investigation ongoing

Former staffers allege grades falsified, other misconduct at Memphis charter high school; district is investigating

Three people who worked at a Memphis charter high school are alleging that the administration falsified grades, improperly employed uncertified teachers, gave credits for a class that did not exist, and pulled students out of class to clean the building.

Marquez Elem, the school’s director of operations until he was terminated this month, and two former teachers made the claims against Gateway University High School in interviews with Chalkbeat. The teachers asked not to be named because they did not want to be associated with the school, and both said they were not returning to Gateway because their contracts as long-term substitutes were not renewed.

Chalkbeat contacted Sosepriala Dede, the leader of the year-old, 100-student charter school, with a list of questions detailing the allegations. Dede’s response, sent through a public relations firm, described school efforts to ensure proper grading and stated that Gateway employed “qualified” teachers this past school year, but did not directly address all of the claims. 

PHOTO: Jacinthia Jones/Chalkbeat
The Bartlett storefront Gateway University High School used for the 2017-18 school year.

Shelby County Schools officials told Chalkbeat last week that it “recognizes the seriousness” of the allegations against the school, and vowed to investigate. The district oversees 48 charter schools, which receive public money but are independently operated.

“Any time we have a complaint, we do a full investigation to get to a resolution,” said Daphne Robinson, director of charter schools for the district. “We’re treating this as we would any of our schools.”

The district’s scrutiny of Gateway was made public Tuesday during a regularly scheduled school board meeting. District Superintendent Dorsey Hopson said that “an ex-employee made allegations, and we are in the process of investigating.” He offered no additional details.

Elem, the former director of operations, told Chalkbeat that following his termination he met with district officials about the claims.

Asked for a response to the specific allegations against Gateway, Dede, the school’s founder and leader, responded via the public relations firm with written answers.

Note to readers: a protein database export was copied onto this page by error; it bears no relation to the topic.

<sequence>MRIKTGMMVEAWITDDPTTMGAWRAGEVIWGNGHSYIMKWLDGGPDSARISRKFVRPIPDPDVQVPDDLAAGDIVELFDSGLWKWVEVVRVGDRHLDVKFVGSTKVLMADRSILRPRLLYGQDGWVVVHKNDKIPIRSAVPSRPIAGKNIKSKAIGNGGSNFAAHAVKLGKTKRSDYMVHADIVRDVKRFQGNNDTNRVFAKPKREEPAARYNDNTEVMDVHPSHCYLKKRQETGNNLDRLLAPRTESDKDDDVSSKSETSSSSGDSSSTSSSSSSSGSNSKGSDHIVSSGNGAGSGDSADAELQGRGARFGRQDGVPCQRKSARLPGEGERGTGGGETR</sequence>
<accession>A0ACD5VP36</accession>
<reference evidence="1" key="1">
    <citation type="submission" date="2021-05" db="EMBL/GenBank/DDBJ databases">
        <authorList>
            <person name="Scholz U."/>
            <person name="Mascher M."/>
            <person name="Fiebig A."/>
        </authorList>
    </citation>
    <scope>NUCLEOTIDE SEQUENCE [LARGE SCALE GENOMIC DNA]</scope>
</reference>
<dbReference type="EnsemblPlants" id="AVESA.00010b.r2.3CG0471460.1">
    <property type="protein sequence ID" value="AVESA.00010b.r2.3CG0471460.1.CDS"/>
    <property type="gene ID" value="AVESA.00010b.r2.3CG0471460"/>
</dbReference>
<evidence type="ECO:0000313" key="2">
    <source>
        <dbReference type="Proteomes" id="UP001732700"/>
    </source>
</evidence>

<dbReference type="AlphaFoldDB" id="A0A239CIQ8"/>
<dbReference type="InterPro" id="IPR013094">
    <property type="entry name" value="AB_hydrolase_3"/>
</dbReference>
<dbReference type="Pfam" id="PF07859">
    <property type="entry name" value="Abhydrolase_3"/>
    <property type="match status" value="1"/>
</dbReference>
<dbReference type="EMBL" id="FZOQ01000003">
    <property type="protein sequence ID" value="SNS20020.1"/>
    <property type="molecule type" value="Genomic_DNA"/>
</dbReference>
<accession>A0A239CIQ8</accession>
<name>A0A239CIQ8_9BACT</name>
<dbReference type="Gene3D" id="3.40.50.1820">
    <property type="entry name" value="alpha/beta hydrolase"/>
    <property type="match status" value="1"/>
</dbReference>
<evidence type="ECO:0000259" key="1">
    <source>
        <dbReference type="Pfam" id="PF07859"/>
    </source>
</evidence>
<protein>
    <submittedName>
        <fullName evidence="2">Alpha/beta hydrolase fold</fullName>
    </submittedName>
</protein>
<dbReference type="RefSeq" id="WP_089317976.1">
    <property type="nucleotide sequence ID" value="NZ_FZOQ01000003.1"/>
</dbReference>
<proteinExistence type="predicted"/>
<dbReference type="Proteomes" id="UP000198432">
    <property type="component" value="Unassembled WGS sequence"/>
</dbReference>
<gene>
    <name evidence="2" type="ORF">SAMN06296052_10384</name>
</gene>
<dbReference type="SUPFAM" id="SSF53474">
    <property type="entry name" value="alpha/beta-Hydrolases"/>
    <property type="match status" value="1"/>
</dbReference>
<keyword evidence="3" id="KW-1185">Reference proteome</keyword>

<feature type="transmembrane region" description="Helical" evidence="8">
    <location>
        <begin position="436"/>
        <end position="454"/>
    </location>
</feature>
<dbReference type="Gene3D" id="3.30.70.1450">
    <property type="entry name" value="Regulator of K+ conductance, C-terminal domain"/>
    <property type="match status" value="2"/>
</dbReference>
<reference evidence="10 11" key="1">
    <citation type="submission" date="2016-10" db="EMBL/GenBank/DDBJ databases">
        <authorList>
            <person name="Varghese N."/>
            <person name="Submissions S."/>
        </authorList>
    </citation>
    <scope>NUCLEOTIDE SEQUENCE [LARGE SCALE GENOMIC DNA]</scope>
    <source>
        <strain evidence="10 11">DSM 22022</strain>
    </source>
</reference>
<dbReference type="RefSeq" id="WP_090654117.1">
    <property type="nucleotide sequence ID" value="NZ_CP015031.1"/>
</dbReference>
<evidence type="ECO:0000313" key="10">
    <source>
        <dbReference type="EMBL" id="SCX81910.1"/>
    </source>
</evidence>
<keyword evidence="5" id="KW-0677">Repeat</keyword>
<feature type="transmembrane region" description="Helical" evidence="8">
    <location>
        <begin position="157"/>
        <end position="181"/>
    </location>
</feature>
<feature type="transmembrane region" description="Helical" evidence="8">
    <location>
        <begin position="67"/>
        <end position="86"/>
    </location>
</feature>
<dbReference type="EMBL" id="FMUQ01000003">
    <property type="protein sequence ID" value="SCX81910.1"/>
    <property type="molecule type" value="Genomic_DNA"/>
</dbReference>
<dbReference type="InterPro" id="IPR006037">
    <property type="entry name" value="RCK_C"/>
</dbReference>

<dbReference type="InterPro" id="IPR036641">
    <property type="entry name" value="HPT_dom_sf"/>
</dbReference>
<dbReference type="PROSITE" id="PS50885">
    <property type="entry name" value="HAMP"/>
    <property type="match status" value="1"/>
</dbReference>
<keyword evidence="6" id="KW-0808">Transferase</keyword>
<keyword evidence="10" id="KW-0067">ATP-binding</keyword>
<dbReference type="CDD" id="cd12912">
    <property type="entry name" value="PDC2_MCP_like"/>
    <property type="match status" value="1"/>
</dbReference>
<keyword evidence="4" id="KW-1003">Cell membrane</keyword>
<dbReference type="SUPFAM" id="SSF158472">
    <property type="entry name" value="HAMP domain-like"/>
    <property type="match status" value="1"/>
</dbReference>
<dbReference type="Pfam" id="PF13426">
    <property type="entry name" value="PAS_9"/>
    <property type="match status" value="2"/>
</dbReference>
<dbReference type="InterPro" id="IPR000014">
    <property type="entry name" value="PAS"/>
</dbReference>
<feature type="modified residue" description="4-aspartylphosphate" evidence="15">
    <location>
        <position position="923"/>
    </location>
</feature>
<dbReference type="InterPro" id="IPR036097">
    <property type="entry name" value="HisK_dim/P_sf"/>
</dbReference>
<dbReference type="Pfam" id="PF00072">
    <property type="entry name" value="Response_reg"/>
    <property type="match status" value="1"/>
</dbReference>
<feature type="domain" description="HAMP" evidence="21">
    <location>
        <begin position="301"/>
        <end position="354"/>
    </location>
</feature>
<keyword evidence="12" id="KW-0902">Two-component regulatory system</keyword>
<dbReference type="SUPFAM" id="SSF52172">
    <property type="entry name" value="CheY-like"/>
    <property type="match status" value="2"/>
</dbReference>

Regarding the allegations of improper grade changes, he said he works “closely with our teachers and staff to make sure all grades earned by students at Gateway University are a direct reflection of their academic performance in the classroom.” Of the claims that students were asked to clean the school building, Dede said building engineers and janitors were primarily responsible for the building’s upkeep, though students were occasionally asked to help.

Dede reports to the five-person Gateway University board. Chalkbeat sent emails to all the board members requesting comment about the former teachers’ allegations and the district’s announced investigation, but did not receive responses.  

Elem, who said he served in an assistant principal capacity because Gateway was understaffed, said he was fired on June 13. He did not want to disclose why, for fear of hampering future job searches, but denies doing anything wrong.

After being terminated, Elem said he later received a letter from Dede’s lawyer, asking him to stop talking to Gateway teachers and parents, and alleging that he had sent “disparaging or untruthful communications.” Elem said he never communicated untruthfully.

Before joining Gateway, Elem worked as a Chicago Public Schools administrator, as managing director for the City of Chicago, and as a campus manager for Chicago’s UNO Charter School Network [now called Acero].

Shelby County Schools officials said they visited Gateway University once during its first year as part of a routine check, and that there were no red flags.  

‘He told me to go back in and change the grades’

Elem said he was asked by Dede to change student grades on multiple occasions without a teacher’s knowledge or against their wishes. Elem said that he did not change grades himself but did ask teachers to do so.

One former teacher who asked not to be named said: “When I finished up my grades, I called Mr. Dede and said that kids were failing. He told me to go back in and change the grades. [I changed] all my grades so kids were passing.”

This comes as Shelby County Schools faces multiple allegations of grade changing in its high schools. The results of a deeper probe of seven high schools with high numbers of grade changes on transcripts is expected this month.